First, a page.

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Overcoming Common Behavior Problems in Kittens

Overcoming Common Behavior Problems in Kittens

By Mark Hale, DVM

Bolivar, MO


            You're probably not na├»ve enough to think that when you welcome a new kitten into your home, all will be bliss with the adorable ball of fur. A kitten can develop habits even more destructive than you think if you don't curb the bad behavior. Here are some common challenges and the steps you can take to address them

Inappropriate Perches

            Within a short time your small kitten can become very acrobatic and may be found perching on your counters, dining table, and other undesirable locations. If you want your kitten to stay off these undesirable perches, you must provide alternative vertical perches. Try placing scratching posts or shelves in the room, and encourage their use by playing with and feeding treats to your kitten on the perches. Next, make the unacceptable surfaces undesirable. Using a squirt bottle with water may work when you are able to supervise, but some may learn to not use these surfaces only when you are present. Try placing double-stick tape, a motion-detector-type alarm, or aluminum foil on the area to deter their presence. In addition, do not tempt your kitten onto counters or tables by leaving attractive items on them, such as food, flowers, or plants.

The Nighttime Circus

            Does your new kitten exhibit a burst of nighttime activity, leaving you with little sleep? This is a common complaint. Many kittens don't get enough exercise or activity during the day. While you are at work, they spend the day sleeping. And in the evening, you may enjoy curling up on the couch with your new companion. Thus, all that kitten energy explodes in the wee hours of the morning. To manage this problem, you need to channel your kitten's energy into activities when you are awake A kitten that is kept awake all evening with games or chasing toys is much less likely to get into mischief in the middle of the night. Make sure you don't scream at your kitten or chase when it exhibits this behavior. If you can't ignore the problem, you can deliver a remote punishment (e.g. a squirt of water). Also do not get up to feed your kitten when it is acting this way. It will quickly learn that awakening you reaps great rewards. Constant disregard (e.g. shut the bedroom door, put in ear plugs) will eventually extinguish this behavior.


            Even though they may be small, kittens can inflict substantial property damage in a short time. Their main weapons are their claws, but some also chew. Scratching is normal and provides many benefits to cats. It stretches their muscles, leaves a scent and a visual mark for territorial signs, and it cleans their nail beds. Cats are going to scratch. We need to target the scratching to acceptable items in prominent locations. These scratching structures should be sturdy, either horizontal or vertical and made from materials that your kitten prefers. Use trial and error to find the right combination for your furry friend. You must also make unacceptable targets aversive (double-stick tape or aluminum foil). Trim your kitten's nails weekly to keep its nails blunt. Keep plants and cords up so they are not available for chewing. You can also try coating a cord with a commercial bittering agent. Playing with fishing-pole-type toys will tire the kitten and provide an appropriate outlet for oral activity.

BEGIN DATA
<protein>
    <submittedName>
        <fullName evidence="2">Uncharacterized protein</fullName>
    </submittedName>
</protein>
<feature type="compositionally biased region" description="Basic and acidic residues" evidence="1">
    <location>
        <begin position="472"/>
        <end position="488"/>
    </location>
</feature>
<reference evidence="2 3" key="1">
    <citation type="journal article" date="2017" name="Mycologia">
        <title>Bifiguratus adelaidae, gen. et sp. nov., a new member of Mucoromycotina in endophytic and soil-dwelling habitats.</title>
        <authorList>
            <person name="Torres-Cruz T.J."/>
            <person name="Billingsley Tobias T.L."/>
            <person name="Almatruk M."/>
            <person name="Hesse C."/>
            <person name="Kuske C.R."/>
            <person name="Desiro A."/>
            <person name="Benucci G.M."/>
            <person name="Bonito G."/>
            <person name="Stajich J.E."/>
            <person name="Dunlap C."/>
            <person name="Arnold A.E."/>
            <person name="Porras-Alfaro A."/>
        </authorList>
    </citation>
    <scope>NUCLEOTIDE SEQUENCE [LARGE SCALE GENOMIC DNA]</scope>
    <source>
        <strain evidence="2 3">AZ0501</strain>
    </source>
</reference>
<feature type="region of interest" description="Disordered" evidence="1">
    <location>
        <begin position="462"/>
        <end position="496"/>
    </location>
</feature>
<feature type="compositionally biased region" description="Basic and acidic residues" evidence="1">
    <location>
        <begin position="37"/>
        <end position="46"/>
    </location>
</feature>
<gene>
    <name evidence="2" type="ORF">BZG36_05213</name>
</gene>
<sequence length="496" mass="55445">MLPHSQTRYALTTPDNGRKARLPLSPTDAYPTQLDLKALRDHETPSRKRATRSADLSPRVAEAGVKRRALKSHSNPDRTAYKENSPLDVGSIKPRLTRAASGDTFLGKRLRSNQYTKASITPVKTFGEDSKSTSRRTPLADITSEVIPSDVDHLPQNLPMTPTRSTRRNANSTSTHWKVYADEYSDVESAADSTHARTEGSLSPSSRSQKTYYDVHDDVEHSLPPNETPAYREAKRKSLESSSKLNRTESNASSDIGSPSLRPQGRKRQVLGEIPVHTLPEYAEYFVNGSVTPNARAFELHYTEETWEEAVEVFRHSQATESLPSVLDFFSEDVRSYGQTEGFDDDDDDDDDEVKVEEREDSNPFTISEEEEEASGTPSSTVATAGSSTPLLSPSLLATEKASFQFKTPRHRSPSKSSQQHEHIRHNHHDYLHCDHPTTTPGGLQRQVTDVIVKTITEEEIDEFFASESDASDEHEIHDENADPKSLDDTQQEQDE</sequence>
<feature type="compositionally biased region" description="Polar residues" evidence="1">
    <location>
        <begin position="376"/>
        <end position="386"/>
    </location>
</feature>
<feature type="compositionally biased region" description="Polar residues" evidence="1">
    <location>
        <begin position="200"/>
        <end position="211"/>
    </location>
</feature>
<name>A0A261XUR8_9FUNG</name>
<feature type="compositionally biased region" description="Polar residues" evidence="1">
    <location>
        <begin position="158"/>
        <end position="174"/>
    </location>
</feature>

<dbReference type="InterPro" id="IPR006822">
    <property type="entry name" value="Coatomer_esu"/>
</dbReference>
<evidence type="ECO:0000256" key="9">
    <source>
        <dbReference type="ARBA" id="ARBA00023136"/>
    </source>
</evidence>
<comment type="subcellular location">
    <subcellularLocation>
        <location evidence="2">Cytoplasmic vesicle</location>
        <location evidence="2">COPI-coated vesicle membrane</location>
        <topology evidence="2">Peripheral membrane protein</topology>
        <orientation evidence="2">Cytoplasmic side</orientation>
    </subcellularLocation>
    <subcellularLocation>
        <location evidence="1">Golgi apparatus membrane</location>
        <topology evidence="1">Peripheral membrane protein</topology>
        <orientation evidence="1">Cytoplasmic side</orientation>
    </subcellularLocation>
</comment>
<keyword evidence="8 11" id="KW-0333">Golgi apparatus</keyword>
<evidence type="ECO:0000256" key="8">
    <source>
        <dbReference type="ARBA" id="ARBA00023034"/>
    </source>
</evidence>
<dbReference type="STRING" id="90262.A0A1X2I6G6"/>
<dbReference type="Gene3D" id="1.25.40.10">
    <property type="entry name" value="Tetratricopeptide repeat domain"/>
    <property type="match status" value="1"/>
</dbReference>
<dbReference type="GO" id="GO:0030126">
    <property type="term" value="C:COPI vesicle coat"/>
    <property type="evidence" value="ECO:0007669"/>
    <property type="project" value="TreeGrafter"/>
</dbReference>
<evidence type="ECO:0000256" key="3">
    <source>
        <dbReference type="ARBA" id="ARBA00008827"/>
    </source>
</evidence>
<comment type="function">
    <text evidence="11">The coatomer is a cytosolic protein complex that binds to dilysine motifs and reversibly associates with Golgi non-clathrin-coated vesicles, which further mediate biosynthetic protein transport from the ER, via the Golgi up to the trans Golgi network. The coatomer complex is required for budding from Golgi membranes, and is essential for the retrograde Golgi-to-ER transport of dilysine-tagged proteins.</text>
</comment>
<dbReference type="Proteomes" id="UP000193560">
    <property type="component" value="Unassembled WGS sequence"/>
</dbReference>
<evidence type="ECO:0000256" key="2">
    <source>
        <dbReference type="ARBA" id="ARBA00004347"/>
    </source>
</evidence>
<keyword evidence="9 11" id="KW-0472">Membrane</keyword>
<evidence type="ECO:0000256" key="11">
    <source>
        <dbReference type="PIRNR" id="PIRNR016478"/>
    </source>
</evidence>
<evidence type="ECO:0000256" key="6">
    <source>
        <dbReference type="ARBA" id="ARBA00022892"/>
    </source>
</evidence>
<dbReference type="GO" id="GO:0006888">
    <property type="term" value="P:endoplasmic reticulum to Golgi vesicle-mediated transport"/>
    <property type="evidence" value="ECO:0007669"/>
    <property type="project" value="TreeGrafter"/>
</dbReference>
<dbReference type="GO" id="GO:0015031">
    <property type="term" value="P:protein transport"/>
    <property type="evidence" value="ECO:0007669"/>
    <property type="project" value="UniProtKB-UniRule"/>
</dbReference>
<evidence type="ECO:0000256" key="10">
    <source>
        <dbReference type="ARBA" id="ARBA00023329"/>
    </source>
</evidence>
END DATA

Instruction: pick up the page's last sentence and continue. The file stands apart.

Litter-box Basics

            Most kittens are naturally attracted to a litter box for elimination. Problems tend to arise when the box isn't accessible, clean, or attractive. Most cats prefer finely particulate material, and clumping type litters provide this type of surface. They generally prefer unscented litters. A litter box can't be too clean- daily scooping and routine washing are mandatory. In a multicat household, there should be one more box than there are cats. Social relationships with other home inhabitants, including dogs, other cats, or humans may cause litter box access problems. Identifying these social problems can be difficult, so watch your pets' interactions with others for clues. In addition, make sure you place the litter box near your kitten's core living area so it is easy to access. Expecting your kitten to crawl down two flights of stairs to reach the litter box may be setting the kitten up for failure. Some kittens need to be restricted to a smaller area with a litter box until usage patterns are successfully established.

            Your new pet will hopefully be a good friend and companion for many years to come. Try to start it out right and be patient in its training. Visit with your veterinarian for proper examinations, vaccinations, parasite control, and nutrition. Owning a pet is a long-term commitment, so commit to being a good pet parent from the start.